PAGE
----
12 Oct How Your Website Works
There can be a lot of tiny working parts that make up how the internet and your website work with each other. Spending the time to understand it all seems more trouble than it’s worth. If you aren’t building the website yourself, why bother? But, taking the time to learn just a few things will really help you in the long run. Just by having a grasp of the basics will help you convey any issues you might have through the development process and beyond.
The basic essentials to know are URL, domain, and hosting. We want to cover the most necessary parts of each of these. Between them, there are slight but important differences that we’ve noticed can be a little confusing.
URL and Domain
Often people consider the URL and domains to be the same thing. But this is far from the case. While they are related to one another and both provide SEO potential, they serve different purposes for your website.
A URL (uniform resource locator) is the full web address that you’ll see whenever you visit a website. It does contain the domain but its main purpose is to be a locator to a certain file on the internet. It’s the container for the information that makes up that web address. URLs also play a role in ranking when it comes to SEO. When creating a URL make sure it’s something easy for both people and computers to read to give your SEO a little boost. The URL includes everything that would follow your domain, usually after a backslash: (www.domain.com/url-title-here)
Creating and registering a domain is the first step to making a website. The domain name is the part of the URL that is that website’s IP address. An IP address is really just where a website is located on the internet. Since computers only talk in a series of numbers the domain reformats those numbers into something far more memorable than just a jumble of numbers. Creating a memorable URL has an added benefit of marketing perks and the beginnings of your keywords for SEO.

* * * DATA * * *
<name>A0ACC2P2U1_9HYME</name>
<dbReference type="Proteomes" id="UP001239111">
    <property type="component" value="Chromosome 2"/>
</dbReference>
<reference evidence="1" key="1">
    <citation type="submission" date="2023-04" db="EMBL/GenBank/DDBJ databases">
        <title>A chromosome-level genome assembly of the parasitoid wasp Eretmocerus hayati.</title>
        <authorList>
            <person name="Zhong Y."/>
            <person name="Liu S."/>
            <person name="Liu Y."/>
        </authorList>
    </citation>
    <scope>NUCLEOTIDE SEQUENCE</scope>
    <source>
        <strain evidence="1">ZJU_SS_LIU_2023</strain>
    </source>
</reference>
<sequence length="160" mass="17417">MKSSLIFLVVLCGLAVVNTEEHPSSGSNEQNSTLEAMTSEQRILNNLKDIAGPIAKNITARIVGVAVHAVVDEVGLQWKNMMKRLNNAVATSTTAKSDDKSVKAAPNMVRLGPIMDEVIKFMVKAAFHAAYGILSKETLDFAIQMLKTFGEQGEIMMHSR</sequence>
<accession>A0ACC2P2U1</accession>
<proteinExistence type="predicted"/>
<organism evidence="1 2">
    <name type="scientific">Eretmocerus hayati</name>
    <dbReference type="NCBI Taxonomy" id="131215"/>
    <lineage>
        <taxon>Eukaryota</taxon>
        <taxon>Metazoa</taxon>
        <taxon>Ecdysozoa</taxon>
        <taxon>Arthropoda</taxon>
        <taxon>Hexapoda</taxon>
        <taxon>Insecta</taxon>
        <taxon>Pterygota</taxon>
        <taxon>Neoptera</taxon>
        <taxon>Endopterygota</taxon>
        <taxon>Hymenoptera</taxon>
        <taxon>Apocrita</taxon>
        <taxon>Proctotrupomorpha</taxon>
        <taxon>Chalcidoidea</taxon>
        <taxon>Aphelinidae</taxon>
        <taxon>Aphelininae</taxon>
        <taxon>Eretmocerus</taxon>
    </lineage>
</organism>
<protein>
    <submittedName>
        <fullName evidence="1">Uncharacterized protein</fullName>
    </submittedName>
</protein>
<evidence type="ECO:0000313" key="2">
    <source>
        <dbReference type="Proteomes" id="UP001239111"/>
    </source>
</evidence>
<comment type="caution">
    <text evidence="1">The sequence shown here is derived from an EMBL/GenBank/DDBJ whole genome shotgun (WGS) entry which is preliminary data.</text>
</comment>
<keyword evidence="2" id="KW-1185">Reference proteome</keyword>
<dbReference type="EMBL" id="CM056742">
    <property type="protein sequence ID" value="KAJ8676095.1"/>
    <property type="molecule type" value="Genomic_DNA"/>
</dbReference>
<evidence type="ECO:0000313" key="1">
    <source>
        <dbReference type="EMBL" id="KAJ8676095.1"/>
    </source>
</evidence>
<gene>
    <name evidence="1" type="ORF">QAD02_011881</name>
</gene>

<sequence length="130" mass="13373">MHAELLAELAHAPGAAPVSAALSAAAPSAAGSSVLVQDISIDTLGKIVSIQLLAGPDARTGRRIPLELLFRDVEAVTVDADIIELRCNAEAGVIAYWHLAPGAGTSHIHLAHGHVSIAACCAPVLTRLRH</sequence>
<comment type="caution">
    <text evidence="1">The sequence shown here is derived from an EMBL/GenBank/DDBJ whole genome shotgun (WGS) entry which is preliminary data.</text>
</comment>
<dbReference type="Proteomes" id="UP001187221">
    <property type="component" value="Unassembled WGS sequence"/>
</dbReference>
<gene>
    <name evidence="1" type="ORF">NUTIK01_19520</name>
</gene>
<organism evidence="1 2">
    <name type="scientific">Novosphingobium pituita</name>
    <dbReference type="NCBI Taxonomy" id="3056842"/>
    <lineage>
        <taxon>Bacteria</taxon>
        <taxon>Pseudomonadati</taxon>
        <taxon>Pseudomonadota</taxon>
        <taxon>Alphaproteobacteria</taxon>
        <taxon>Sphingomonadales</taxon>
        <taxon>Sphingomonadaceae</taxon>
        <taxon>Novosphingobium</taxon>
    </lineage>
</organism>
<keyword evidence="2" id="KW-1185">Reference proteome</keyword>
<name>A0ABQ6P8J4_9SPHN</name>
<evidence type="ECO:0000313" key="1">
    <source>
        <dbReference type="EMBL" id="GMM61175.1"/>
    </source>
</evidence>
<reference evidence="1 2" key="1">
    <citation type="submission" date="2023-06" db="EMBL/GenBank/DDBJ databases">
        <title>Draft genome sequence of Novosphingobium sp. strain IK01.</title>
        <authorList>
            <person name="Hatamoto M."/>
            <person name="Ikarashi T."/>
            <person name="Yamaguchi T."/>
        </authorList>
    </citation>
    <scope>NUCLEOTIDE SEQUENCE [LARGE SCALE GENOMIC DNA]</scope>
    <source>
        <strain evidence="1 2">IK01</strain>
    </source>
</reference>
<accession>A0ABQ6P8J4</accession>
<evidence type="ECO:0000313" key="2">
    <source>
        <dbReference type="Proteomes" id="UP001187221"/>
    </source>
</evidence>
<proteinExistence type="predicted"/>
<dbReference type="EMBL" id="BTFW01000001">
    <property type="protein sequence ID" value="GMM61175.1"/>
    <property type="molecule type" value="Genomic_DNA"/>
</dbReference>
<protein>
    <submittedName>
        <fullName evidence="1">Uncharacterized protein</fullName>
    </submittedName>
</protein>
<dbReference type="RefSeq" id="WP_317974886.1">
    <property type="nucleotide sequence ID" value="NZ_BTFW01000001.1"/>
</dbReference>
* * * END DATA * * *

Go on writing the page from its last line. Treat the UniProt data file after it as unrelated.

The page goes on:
Web hosting refers to the very large computers known as servers on which people store their website. They act as a storage facility for everything website based that holds all the coding and multimedia files which make up a website. Web hosting also refers to the companies that provide and rent out servers. It’s very common that companies sell both domains and web hosting but they are not to be confused with one another as they are separate services.
Email files, like web files, need to be stored somewhere. But, they can’t be used by the same server as web files, the two work off different protocols. So you’ll need to get an email hosting service if you want an email that’s attached. Often, the same company that provides web hosting services will also provide email hosting. If you find yourself in a pickle, Gmail and Office365 usually have ways of incorporating your domain into their servers for a professional setup. If you need help figuring this out, reach out to us!
The House Analogy
Now that we’ve separated all of that information it’s time to put it back together and see where they all work with each other. A common visualization of this is a house. Your address is your domain name, the house is the web host, all the furniture inside are data files.
So now with your new found knowledge of the internet and how it works with websites, you’re even more prepared to launch and manage your website. If you want to further your knowledge, take a look at some of our other posts! They might answer questions you never knew you had.